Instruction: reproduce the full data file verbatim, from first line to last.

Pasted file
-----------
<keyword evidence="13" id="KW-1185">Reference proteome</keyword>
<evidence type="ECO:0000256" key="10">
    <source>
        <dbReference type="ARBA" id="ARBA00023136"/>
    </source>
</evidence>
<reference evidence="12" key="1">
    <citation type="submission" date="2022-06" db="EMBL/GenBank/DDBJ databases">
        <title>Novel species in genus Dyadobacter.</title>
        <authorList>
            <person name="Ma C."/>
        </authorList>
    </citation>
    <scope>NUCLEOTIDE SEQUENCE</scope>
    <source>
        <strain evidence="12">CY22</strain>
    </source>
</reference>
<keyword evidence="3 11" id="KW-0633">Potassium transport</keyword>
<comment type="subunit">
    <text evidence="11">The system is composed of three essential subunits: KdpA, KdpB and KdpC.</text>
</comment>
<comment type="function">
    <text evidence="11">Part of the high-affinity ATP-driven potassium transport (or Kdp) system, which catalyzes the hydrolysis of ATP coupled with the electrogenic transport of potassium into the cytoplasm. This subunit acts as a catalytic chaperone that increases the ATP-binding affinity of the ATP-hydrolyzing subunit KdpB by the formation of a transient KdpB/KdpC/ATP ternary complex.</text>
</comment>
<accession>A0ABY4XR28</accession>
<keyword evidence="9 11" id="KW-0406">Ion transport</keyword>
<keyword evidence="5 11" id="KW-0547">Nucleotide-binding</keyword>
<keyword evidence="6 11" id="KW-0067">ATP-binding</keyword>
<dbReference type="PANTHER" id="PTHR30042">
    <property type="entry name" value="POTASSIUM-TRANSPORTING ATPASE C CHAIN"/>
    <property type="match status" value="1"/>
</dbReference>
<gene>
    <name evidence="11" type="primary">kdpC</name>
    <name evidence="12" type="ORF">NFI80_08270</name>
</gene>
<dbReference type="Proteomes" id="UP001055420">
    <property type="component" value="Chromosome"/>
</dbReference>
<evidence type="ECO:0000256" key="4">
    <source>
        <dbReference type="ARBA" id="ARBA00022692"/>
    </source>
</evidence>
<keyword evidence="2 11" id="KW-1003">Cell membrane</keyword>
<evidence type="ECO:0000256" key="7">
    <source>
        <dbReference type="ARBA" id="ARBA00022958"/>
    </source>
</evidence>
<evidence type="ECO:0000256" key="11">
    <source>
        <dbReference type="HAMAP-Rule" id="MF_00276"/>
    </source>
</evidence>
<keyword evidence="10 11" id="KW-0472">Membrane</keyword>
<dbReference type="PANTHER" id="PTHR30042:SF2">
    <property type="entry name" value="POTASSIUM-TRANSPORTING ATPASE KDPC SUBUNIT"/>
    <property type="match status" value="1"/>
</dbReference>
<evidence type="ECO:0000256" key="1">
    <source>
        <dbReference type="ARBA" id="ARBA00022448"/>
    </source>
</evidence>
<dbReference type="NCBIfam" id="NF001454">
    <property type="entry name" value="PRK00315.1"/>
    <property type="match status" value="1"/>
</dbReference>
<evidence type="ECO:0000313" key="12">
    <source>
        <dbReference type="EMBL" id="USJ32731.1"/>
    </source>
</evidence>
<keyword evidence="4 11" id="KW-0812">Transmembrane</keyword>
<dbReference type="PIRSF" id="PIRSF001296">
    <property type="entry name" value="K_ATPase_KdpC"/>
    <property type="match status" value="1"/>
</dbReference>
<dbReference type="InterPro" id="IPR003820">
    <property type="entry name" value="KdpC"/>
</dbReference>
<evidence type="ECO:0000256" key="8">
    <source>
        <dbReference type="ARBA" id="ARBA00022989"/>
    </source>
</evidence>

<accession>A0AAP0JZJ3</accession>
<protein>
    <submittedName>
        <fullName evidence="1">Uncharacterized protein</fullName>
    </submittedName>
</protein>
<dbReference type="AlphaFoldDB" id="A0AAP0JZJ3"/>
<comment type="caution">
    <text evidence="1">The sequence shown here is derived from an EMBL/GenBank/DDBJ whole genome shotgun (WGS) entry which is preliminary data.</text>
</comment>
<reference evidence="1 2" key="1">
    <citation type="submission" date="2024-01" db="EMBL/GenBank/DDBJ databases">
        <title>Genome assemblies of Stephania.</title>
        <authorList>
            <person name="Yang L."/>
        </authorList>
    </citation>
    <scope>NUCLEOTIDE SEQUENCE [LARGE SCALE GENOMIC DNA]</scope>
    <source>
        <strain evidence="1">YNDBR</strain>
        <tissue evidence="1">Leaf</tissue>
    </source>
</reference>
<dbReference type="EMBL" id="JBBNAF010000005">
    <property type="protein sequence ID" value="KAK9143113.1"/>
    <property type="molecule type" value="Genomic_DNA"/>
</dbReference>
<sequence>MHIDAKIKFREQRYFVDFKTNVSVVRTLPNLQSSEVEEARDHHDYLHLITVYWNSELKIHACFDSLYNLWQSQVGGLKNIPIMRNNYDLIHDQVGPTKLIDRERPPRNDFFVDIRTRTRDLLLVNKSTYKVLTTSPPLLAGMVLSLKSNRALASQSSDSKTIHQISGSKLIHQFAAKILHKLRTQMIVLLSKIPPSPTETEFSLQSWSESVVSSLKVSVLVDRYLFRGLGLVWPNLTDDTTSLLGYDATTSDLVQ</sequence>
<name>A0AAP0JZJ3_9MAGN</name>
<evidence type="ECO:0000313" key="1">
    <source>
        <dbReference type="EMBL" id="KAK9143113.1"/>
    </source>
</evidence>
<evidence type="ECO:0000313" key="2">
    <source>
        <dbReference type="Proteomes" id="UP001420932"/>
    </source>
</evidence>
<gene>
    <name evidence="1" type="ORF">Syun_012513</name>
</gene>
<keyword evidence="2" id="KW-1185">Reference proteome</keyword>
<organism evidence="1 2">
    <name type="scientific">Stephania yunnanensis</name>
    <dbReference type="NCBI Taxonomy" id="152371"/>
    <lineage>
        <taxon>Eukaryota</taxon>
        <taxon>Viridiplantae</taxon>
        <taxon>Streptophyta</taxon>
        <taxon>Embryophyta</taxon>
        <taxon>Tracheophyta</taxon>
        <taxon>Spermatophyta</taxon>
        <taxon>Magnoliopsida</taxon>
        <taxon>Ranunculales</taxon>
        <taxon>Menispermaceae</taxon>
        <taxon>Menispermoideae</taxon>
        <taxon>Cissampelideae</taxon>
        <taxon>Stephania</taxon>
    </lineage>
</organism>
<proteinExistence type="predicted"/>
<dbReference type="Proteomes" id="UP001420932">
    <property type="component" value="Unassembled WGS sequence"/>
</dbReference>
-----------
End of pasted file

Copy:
<keyword evidence="13" id="KW-1185">Reference proteome</keyword>
<evidence type="ECO:0000256" key="10">
    <source>
        <dbReference type="ARBA" id="ARBA00023136"/>
    </source>
</evidence>
<reference evidence="12" key="1">
    <citation type="submission" date="2022-06" db="EMBL/GenBank/DDBJ databases">
        <title>Novel species in genus Dyadobacter.</title>
        <authorList>
            <person name="Ma C."/>
        </authorList>
    </citation>
    <scope>NUCLEOTIDE SEQUENCE</scope>
    <source>
        <strain evidence="12">CY22</strain>
    </source>
</reference>
<keyword evidence="3 11" id="KW-0633">Potassium transport</keyword>
<comment type="subunit">
    <text evidence="11">The system is composed of three essential subunits: KdpA, KdpB and KdpC.</text>
</comment>
<comment type="function">
    <text evidence="11">Part of the high-affinity ATP-driven potassium transport (or Kdp) system, which catalyzes the hydrolysis of ATP coupled with the electrogenic transport of potassium into the cytoplasm. This subunit acts as a catalytic chaperone that increases the ATP-binding affinity of the ATP-hydrolyzing subunit KdpB by the formation of a transient KdpB/KdpC/ATP ternary complex.</text>
</comment>
<accession>A0ABY4XR28</accession>
<keyword evidence="9 11" id="KW-0406">Ion transport</keyword>
<keyword evidence="5 11" id="KW-0547">Nucleotide-binding</keyword>
<keyword evidence="6 11" id="KW-0067">ATP-binding</keyword>
<dbReference type="PANTHER" id="PTHR30042">
    <property type="entry name" value="POTASSIUM-TRANSPORTING ATPASE C CHAIN"/>
    <property type="match status" value="1"/>
</dbReference>
<gene>
    <name evidence="11" type="primary">kdpC</name>
    <name evidence="12" type="ORF">NFI80_08270</name>
</gene>
<dbReference type="Proteomes" id="UP001055420">
    <property type="component" value="Chromosome"/>
</dbReference>
<evidence type="ECO:0000256" key="4">
    <source>
        <dbReference type="ARBA" id="ARBA00022692"/>
    </source>
</evidence>
<keyword evidence="2 11" id="KW-1003">Cell membrane</keyword>
<evidence type="ECO:0000256" key="7">
    <source>
        <dbReference type="ARBA" id="ARBA00022958"/>
    </source>
</evidence>
<evidence type="ECO:0000256" key="11">
    <source>
        <dbReference type="HAMAP-Rule" id="MF_00276"/>
    </source>
</evidence>
<keyword evidence="10 11" id="KW-0472">Membrane</keyword>
<dbReference type="PANTHER" id="PTHR30042:SF2">
    <property type="entry name" value="POTASSIUM-TRANSPORTING ATPASE KDPC SUBUNIT"/>
    <property type="match status" value="1"/>
</dbReference>
<evidence type="ECO:0000256" key="1">
    <source>
        <dbReference type="ARBA" id="ARBA00022448"/>
    </source>
</evidence>
<dbReference type="NCBIfam" id="NF001454">
    <property type="entry name" value="PRK00315.1"/>
    <property type="match status" value="1"/>
</dbReference>
<evidence type="ECO:0000313" key="12">
    <source>
        <dbReference type="EMBL" id="USJ32731.1"/>
    </source>
</evidence>
<keyword evidence="4 11" id="KW-0812">Transmembrane</keyword>
<dbReference type="PIRSF" id="PIRSF001296">
    <property type="entry name" value="K_ATPase_KdpC"/>
    <property type="match status" value="1"/>
</dbReference>
<dbReference type="InterPro" id="IPR003820">
    <property type="entry name" value="KdpC"/>
</dbReference>
<evidence type="ECO:0000256" key="8">
    <source>
        <dbReference type="ARBA" id="ARBA00022989"/>
    </source>
</evidence>

<accession>A0AAP0JZJ3</accession>
<protein>
    <submittedName>
        <fullName evidence="1">Uncharacterized protein</fullName>
    </submittedName>
</protein>
<dbReference type="AlphaFoldDB" id="A0AAP0JZJ3"/>
<comment type="caution">
    <text evidence="1">The sequence shown here is derived from an EMBL/GenBank/DDBJ whole genome shotgun (WGS) entry which is preliminary data.</text>
</comment>
<reference evidence="1 2" key="1">
    <citation type="submission" date="2024-01" db="EMBL/GenBank/DDBJ databases">
        <title>Genome assemblies of Stephania.</title>
        <authorList>
            <person name="Yang L."/>
        </authorList>
    </citation>
    <scope>NUCLEOTIDE SEQUENCE [LARGE SCALE GENOMIC DNA]</scope>
    <source>
        <strain evidence="1">YNDBR</strain>
        <tissue evidence="1">Leaf</tissue>
    </source>
</reference>
<dbReference type="EMBL" id="JBBNAF010000005">
    <property type="protein sequence ID" value="KAK9143113.1"/>
    <property type="molecule type" value="Genomic_DNA"/>
</dbReference>
<sequence>MHIDAKIKFREQRYFVDFKTNVSVVRTLPNLQSSEVEEARDHHDYLHLITVYWNSELKIHACFDSLYNLWQSQVGGLKNIPIMRNNYDLIHDQVGPTKLIDRERPPRNDFFVDIRTRTRDLLLVNKSTYKVLTTSPPLLAGMVLSLKSNRALASQSSDSKTIHQISGSKLIHQFAAKILHKLRTQMIVLLSKIPPSPTETEFSLQSWSESVVSSLKVSVLVDRYLFRGLGLVWPNLTDDTTSLLGYDATTSDLVQ</sequence>
<name>A0AAP0JZJ3_9MAGN</name>
<evidence type="ECO:0000313" key="1">
    <source>
        <dbReference type="EMBL" id="KAK9143113.1"/>
    </source>
</evidence>
<evidence type="ECO:0000313" key="2">
    <source>
        <dbReference type="Proteomes" id="UP001420932"/>
    </source>
</evidence>
<gene>
    <name evidence="1" type="ORF">Syun_012513</name>
</gene>
<keyword evidence="2" id="KW-1185">Reference proteome</keyword>
<organism evidence="1 2">
    <name type="scientific">Stephania yunnanensis</name>
    <dbReference type="NCBI Taxonomy" id="152371"/>
    <lineage>
        <taxon>Eukaryota</taxon>
        <taxon>Viridiplantae</taxon>
        <taxon>Streptophyta</taxon>
        <taxon>Embryophyta</taxon>
        <taxon>Tracheophyta</taxon>
        <taxon>Spermatophyta</taxon>
        <taxon>Magnoliopsida</taxon>
        <taxon>Ranunculales</taxon>
        <taxon>Menispermaceae</taxon>
        <taxon>Menispermoideae</taxon>
        <taxon>Cissampelideae</taxon>
        <taxon>Stephania</taxon>
    </lineage>
</organism>
<proteinExistence type="predicted"/>
<dbReference type="Proteomes" id="UP001420932">
    <property type="component" value="Unassembled WGS sequence"/>
</dbReference>